We are not safe.
Teachers have contracted COVID-19 at school. One (that we know of) has been in the ICU. Two schools have closed with outbreaks. Other schools have had cohorts required to self-isolate. There are daily staff meetings to address exposure notifications, and there have been hundreds of those. There is a lack of TTOCs, which is a symptom of the teacher shortage, but mostly because so many are retired teachers who are afraid of getting COVID-19 at school. We have chronic failures to fill, along with exhortations to not attend work while sick, even with mild symptoms. Failures to fill mean teachers lose their precious prep time, or students lose vital services when their counsellors and special education teachers have to cover classes. Our levels of daily stress are almost unbearable.
The new Minister of Education’s mandate letter reinforces the relationship of care that teachers have with their students. Minister Whiteside is expected to work with the Ministry of Children and Family Development and the Ministry of State for Child Care in processes that involve schools in a continuum of care for BC children. We are also pleased that Minister Whiteside has also been tasked to work with the Minister of Mental Health and Addictions because of the key role that schools can play in supporting students’ mental health.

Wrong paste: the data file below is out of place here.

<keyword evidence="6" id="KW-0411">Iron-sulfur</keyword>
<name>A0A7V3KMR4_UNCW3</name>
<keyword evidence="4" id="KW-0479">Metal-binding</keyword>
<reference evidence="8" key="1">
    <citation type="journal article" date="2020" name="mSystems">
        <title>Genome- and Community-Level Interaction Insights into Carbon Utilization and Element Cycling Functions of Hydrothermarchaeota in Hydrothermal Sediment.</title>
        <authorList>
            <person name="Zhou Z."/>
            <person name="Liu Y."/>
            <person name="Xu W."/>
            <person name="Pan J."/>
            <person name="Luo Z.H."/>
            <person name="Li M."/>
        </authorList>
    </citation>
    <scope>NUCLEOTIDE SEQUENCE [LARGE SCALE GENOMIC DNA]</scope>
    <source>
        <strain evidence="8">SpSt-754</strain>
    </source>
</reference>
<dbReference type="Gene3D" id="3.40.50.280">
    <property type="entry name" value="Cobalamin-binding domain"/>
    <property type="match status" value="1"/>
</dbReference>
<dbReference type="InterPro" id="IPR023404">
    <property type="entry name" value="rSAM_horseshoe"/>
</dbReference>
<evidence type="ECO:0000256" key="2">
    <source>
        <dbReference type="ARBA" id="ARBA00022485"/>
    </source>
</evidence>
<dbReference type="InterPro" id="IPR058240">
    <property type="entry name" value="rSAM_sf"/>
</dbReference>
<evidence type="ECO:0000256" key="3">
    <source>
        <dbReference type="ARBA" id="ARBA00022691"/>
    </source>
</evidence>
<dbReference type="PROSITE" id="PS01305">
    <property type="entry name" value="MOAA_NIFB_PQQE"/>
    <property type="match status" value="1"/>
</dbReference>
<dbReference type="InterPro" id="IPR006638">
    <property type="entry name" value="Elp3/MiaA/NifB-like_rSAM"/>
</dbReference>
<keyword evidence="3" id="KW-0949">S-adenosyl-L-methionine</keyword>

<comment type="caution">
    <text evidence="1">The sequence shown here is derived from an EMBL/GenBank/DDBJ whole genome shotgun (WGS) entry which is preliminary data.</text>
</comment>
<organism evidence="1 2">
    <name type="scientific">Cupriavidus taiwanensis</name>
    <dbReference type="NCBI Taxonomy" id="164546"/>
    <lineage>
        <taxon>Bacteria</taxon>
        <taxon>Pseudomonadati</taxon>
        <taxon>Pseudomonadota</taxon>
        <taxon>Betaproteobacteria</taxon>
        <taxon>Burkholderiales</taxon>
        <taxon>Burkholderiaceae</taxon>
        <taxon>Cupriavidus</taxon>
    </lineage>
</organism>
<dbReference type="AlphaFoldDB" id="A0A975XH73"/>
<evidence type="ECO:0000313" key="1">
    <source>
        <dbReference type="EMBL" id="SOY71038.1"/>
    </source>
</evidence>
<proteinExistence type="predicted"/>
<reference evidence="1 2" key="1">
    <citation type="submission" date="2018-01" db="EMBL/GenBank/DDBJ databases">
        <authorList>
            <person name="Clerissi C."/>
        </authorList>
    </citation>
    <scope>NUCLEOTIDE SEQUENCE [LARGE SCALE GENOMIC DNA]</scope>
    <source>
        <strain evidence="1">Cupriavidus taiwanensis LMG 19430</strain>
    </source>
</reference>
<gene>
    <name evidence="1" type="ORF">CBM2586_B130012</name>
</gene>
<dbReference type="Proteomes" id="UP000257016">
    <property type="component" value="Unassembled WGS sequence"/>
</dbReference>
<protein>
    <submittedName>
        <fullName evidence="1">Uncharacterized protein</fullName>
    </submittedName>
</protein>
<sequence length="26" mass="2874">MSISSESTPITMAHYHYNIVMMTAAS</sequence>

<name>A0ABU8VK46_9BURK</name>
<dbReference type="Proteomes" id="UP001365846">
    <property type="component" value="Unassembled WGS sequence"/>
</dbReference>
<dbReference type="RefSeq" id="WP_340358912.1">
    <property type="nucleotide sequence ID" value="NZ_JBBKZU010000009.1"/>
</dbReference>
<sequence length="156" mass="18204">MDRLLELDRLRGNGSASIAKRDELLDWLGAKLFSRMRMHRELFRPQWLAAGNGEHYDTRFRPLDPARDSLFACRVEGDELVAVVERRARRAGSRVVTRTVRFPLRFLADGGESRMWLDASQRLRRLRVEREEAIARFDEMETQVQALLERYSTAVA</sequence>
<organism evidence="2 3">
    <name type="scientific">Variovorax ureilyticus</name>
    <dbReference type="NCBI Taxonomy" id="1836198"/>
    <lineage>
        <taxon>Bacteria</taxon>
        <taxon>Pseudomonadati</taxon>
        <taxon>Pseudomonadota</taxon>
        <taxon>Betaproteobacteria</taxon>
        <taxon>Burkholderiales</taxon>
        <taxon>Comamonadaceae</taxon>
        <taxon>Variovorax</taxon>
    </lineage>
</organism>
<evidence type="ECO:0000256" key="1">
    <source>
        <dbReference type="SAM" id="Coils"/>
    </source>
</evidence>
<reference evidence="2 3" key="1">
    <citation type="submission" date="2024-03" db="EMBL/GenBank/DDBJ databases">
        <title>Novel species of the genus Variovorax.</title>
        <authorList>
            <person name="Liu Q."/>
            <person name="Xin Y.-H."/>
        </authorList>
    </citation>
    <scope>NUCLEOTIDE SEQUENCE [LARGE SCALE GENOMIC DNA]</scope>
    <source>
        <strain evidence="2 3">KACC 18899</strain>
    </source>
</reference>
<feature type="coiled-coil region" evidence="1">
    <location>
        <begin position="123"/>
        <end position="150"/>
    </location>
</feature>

We are asking that the Ministry of Health join the other ministries in helping teachers take care of students by ensuring that the safety measures in place in all indoor public spaces in BC also apply to schools.
We need to have a mask mandate. We need to be able to physically distance students by reducing classroom density to 50%. In any other indoor public setting, there would be fines to have 30 people sitting close together in one 75 square meter space without masks. In jurisdictions across the world, students wear masks inside classrooms. It’s one of the most important layers of protection against the transmission of the virus.
We are asking that the Ministry of Health listen to us about the reality of our experiences. It is vital for educators to be consulted about what we are facing in schools. Every day, we continue to put ourselves, our loved ones, and communities at risk. It is dangerous and unfair to be expected to continue in this way without appropriate measures to ensure our safety.